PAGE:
Columnists: Rod Janssen, Independent consultant

Published on: 8 Oct 2013

Out of our comfort zone

The warnings have been there for a long time, but the latest Intergovernmental Panel on Climate Change (IPCC) report adds new pressure for much more deliberate action to reduce GHG emissions.  The IPCC report shows that it is as bad as we thought, but collectively we were not willing to do enough about it.  The energy efficiency community, for one, has a big task ahead.

It is argued that improved energy efficiency is one of the most cost-effective ways of saving energy and reducing GHG emissions, but the average person is not convinced about “ambitious” improvements.  There has been a comfortable acceptance that a ­­– say – 20% improvement is fantastic.  It isn't.  It’s good but we now know that much more is possible.  Buildings can undergo a factor four improvement – a deep renovation – and almost unimaginable only a few years ago.  Experts also say it can be done cost-effectively. But efficiency comes at a cost and the payback can be 10 or 20 years or more. The average person does not consider this to be cost effective.

If it is cost effective from a community or global perspective, then someone must help the average person.  This is a collective problem and must be tackled collectively.

The problem is compounded by the state of the economy with high unemployment, stagnant economic growth and austerity measures to reduce high budget deficits.  That context triggers paralysis in our thinking.  There are few realistic options being proposed to undertake “deep” renovations and other energy efficiency initiatives.  In today’s environment, it is very hard to set long-term priorities and stick to them.

So, what can the energy efficiency community do?  We have to realise we are not dealmakers or deal breakers, but we have a voice and we have to use it wisely.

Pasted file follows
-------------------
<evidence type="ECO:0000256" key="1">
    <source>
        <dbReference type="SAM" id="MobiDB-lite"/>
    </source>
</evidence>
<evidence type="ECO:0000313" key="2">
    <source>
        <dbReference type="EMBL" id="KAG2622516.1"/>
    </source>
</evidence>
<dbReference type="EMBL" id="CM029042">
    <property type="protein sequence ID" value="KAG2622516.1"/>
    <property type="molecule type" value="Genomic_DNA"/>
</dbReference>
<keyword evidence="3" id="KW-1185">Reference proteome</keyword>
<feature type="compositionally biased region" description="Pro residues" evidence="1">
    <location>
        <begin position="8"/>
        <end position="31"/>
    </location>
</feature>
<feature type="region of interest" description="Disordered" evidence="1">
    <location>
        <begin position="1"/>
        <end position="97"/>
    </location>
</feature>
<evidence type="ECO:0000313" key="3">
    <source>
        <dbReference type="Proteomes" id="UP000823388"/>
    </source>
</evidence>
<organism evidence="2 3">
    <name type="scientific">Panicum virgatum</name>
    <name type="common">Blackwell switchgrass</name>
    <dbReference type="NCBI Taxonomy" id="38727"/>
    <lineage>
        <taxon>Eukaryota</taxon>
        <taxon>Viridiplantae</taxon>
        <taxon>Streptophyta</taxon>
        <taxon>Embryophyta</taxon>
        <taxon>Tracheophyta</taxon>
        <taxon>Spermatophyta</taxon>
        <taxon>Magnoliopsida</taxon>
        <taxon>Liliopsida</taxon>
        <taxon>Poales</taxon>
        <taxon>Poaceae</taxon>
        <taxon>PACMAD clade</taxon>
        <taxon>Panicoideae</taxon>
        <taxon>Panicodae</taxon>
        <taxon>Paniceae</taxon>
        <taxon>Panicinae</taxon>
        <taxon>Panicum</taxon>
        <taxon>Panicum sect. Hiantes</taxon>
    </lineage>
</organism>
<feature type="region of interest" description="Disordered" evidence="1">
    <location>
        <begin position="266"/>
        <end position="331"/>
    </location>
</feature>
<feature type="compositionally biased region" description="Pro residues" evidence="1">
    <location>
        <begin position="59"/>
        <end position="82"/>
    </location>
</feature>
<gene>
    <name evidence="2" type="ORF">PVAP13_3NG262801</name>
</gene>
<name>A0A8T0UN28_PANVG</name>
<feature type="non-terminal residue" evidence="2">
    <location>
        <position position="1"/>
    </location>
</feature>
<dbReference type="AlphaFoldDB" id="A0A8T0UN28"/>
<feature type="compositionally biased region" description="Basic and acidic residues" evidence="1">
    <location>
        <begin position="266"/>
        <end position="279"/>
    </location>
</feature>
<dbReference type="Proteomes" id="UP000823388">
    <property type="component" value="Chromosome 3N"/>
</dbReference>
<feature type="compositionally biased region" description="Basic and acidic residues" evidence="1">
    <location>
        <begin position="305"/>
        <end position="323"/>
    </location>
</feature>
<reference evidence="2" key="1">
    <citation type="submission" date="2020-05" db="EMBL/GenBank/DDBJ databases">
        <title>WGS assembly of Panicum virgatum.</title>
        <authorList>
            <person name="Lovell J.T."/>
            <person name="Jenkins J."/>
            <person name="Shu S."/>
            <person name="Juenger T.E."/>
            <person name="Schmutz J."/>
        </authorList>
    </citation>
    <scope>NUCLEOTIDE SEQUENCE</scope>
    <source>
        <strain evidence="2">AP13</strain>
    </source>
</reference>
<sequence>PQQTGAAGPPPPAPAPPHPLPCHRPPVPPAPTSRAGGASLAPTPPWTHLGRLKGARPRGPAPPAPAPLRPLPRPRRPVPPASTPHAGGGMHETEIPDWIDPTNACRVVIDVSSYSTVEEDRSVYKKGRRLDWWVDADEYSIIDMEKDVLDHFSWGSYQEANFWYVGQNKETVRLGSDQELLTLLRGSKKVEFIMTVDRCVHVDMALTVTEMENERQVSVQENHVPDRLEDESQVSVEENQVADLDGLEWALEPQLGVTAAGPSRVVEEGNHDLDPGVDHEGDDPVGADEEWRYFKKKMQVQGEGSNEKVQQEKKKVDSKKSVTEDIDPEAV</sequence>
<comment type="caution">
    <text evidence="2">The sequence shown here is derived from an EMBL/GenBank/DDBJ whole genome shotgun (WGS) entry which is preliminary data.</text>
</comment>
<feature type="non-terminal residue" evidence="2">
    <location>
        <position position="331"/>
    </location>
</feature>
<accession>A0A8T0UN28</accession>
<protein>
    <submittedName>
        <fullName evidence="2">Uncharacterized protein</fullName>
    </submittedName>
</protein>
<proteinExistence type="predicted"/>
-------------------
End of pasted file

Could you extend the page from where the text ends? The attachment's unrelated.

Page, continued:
We frequently argue that we have the analysis to show that the benefits of improved energy efficiency are unquestionable.  Well, it is questionable if no one believes it.  Somehow better communication to wider audiences is required.

To raise our voice, we need key allies to help deliver our message. The construction industry, for example, and technology manufacturers and distributors, industry associations, the financial community and many others share our analysis and must be heard.  Yes, they have a vested interest.  That’s no problem.  So do energy supply companies have vested interests and there is no end to them expressing their voice.

Energy supply companies may not be natural allies, but they are not the enemy either.  We need what they offer.  We need reliable energy to keep our economies running and our lifestyles intact.

To make our voice heard, we also need to crystallise our message. We need to understand and explain what it means to achieve a low carbon society, what it will cost and the cost of failing to move to greater energy efficiency.   How does promoting energy efficiency compare with renewable energy or nuclear energy or planting forests in Brazil?  We need an honest explanation of what will mitigate most effectively.  And we need to make clear the full range of benefits that go beyond climate or energy policies.

The energy efficiency community has the right and the obligation to speak loudly.  There is a tremendous body of analysis to draw from, including from the 20 years of eceee summer study papers.  The energy efficiency community has to explain to the wider society, in terms that they will understand, the role and potential impact of improved energy efficiency.  This essentially means tailoring the messages to target audiences, be they householders, small and medium-sized enterprises, large industry, installers, community groups, environmental organisations and of course, policymakers.  One approach does not fit all.

The time is right for a pro-active, positive messaging.  Energy efficiency has been a vital element of energy policy since the first oil crises in the 1970s.  And it is an even more vital element for future energy policy.

Following the IPCC report, there will be a myriad of proponents of various ways to mitigate GHG emissions.  Great.  But the world has to know what energy efficiency can accomplish. The challenge for we in the energy efficiency community now is to go out and explain it is a major part of the “solution” in a way the world will understand.

The views expressed in this column are those of the columnist and do not necessarily reflect the views of eceee or any of its members.

Other columns by Rod Janssen

Oct 2016

Apr 2016

Nov 2011